A new high-tech feature may convince attorneys to take a bite of Apple's new, improved iPad: Voice dictation is now built-in.
The new iPad -- which some are dubbing "iPad 3" -- will be preinstalled with Siri, Apple's voice-activated personal assistant that debuted with the iPhone 4S last fall, the company announced Wednesday, according to the website TechCrunch.
Though the new iPad's version of Siri "won't be the full-featured personal assistant iPhone users have become familiar with," TechCrunch reports it will include support for a new language -- Japanese.
That means the new "iPad 3" (though Apple isn't using that term) will support four languages -- English, French, German, and Japanese. That should be a boon for lawyers whose practices cater to international clients.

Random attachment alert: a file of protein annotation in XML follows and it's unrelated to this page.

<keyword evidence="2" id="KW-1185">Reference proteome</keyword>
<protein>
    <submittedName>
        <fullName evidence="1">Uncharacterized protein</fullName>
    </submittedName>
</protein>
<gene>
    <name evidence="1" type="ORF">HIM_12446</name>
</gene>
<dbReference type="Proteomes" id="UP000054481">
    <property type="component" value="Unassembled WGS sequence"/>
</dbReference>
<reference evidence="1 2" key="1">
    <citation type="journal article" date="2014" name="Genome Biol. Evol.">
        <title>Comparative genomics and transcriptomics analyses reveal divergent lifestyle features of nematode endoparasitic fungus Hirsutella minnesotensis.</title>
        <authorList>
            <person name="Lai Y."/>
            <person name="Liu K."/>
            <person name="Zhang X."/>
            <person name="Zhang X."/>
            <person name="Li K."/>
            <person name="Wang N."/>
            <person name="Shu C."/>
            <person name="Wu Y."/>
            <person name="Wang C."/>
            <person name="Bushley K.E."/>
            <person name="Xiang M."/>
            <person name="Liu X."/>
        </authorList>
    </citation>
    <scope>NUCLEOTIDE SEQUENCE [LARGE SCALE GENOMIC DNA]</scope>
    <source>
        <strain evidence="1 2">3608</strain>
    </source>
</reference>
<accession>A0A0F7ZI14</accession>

Perhaps even more helpful: The voice dictation feature can interface with third-party apps, according to TechCrunch. That means users will be able to dictate their LinkedIn, Facebook, and Twitter updates into their iPads -- making it potentially easier and more convenient for attorneys to take advantage of social media.
And it's not just the new iPads that will showcase the new voice-dictation and Japanese-language abilities. The improved features are part of Apple's updated iOS 5.1 operating system, and can also be downloaded onto iPhones, iPods and existing iPads, TechCrunch reports.
There are a few physical differences with Apple's new iPad as well. It's a tad thicker -- 9.44mm, compared to 8.8mm for previous models -- and it boasts a new screen that offers much sharper resolution, Wired reports.
The new iPad, or "iPad 3" with voice dictation, is set to hit stores March 16 in the United States and Canada, The Huffington Post reports. The base price will stay the same as previous models: $499.
- iOS 5.1 Update: Siri Speaks Japanese; Voice Dictation Comes To New iPad (TechCrunch)
- Getting in Touch: We Go Hands-On With the New Apple iPad (Wired)
- Could iPhone's Siri Speech Recognition Make a Good Assistant? (FindLaw's Technologist)
- iPhone's Siri Speaks, But Not Legalese (FindLaw's Greedy Associates)